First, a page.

ETF And Fund Investors Keep The Pedal To The Metal In 2021, But Selectively

While U.S. equity markets appear to have gotten their second wind, hitting a new round of record highs during the Refinitiv Lipper fund-flows week ended March 10, 2021—excluding the Nasdaq, which entered correction territory, ETF and mutual fund investors appear to be very selective in their purchasing choices.

Year to date, through the most recent fund-flows week, investors have injected a net $254.9 billion into conventional funds and ETFs. The primary attractor of investors’ assets, despite a steepening of the Treasury yield curve, continues to be taxable bond funds (+$107.4 billion), followed by money market funds (+$76.9 billion), equity funds (+$46.2 billion), and municipal bond funds (+$24.3 billion).

Even though corporate investment-grade debt funds (+$98.0 billion) remain a primary attractor of net new money year to date, we continue to see a growing interest in other sectors in this space, with flexible funds taking in $18.3 billion, government-Treasury funds drawing in $13.0 billion, and government-mortgage funds attracting $5.4 billion. Risky bond assets continued to be ignored, with international & global debt funds (-$18.4 billion) suffering the largest net redemptions, bettered by corporate high-yield funds (-$9.4 billion).

Every time I point out that a lot of money continues to sit on the sidelines, I hear back from readers that say there is no such thing as the sidelines. However, with money markets (+$76.9 billion) attracting the second largest amount of net new money year to date it’s hard to argue against the idea there does appear to be an excess of pent up demand still waiting to be put back work. Total net assets in money market funds have leapt to $4.3 trillion, their largest sum on record.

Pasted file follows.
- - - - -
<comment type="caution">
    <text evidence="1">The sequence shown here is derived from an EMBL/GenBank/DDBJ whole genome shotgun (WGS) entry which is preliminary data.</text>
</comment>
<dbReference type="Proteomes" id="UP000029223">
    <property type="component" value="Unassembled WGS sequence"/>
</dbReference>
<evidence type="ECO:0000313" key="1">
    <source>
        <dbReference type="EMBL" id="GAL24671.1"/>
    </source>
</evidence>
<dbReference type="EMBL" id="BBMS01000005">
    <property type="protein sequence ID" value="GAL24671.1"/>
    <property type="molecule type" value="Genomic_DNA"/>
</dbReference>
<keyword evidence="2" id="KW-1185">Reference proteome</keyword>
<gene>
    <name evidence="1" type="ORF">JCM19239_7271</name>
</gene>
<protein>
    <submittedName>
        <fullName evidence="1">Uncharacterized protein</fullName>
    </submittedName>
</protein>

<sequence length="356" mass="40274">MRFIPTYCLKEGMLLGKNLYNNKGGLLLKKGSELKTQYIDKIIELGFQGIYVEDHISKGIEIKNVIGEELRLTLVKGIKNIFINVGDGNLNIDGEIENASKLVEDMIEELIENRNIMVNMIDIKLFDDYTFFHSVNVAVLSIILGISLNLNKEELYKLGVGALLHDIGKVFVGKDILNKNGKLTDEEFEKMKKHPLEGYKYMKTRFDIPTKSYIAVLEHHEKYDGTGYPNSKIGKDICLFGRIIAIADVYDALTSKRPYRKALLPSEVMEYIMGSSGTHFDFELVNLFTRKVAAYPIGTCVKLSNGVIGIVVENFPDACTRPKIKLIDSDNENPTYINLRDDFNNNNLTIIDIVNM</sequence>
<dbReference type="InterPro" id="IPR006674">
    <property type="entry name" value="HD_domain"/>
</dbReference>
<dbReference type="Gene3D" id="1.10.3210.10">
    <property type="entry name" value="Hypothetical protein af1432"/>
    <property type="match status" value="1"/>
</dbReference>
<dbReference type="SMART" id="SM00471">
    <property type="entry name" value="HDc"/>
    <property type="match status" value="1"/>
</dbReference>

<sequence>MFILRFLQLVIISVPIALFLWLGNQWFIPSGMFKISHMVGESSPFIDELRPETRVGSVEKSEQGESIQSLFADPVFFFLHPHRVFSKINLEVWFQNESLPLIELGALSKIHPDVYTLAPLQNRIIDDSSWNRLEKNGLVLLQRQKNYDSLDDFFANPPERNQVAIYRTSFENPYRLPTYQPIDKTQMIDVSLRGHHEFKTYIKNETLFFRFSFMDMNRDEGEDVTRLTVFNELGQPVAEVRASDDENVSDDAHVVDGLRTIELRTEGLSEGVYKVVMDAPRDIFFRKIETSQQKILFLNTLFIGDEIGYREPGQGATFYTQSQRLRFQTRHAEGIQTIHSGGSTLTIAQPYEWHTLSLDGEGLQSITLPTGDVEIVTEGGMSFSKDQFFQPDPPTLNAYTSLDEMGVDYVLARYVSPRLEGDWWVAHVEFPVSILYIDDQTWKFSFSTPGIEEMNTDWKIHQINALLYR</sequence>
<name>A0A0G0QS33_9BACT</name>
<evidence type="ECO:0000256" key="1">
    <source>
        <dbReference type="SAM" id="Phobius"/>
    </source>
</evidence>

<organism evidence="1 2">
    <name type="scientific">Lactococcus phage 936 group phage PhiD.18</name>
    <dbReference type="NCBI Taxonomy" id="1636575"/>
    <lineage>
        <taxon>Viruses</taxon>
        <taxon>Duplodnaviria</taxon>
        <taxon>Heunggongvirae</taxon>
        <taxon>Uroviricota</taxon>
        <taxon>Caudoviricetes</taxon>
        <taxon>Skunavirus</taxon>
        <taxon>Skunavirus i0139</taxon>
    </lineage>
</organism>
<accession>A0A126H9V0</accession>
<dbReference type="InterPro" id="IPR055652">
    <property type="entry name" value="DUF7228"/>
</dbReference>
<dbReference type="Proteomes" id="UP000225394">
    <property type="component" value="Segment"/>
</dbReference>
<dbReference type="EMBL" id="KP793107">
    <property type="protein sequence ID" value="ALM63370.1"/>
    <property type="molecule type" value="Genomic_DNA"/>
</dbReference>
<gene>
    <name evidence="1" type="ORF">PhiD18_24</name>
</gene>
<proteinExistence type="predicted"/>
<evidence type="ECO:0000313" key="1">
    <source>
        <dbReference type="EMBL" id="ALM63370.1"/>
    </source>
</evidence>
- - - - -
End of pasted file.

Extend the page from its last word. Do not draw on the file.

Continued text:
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For the equity universe, flows into cyclical issues continued. During the most recent flows week, equity funds (including ETFs) attracted some $14.8 billion, with international equity funds (+$4.6 billion) taking in the largest amount of net month, followed by small-cap funds (+$3.7 billion), large-cap funds (+$3.9 billion), sector energy funds (+$1.5 billion), and sector-financial/banking (+$1.1 billion).

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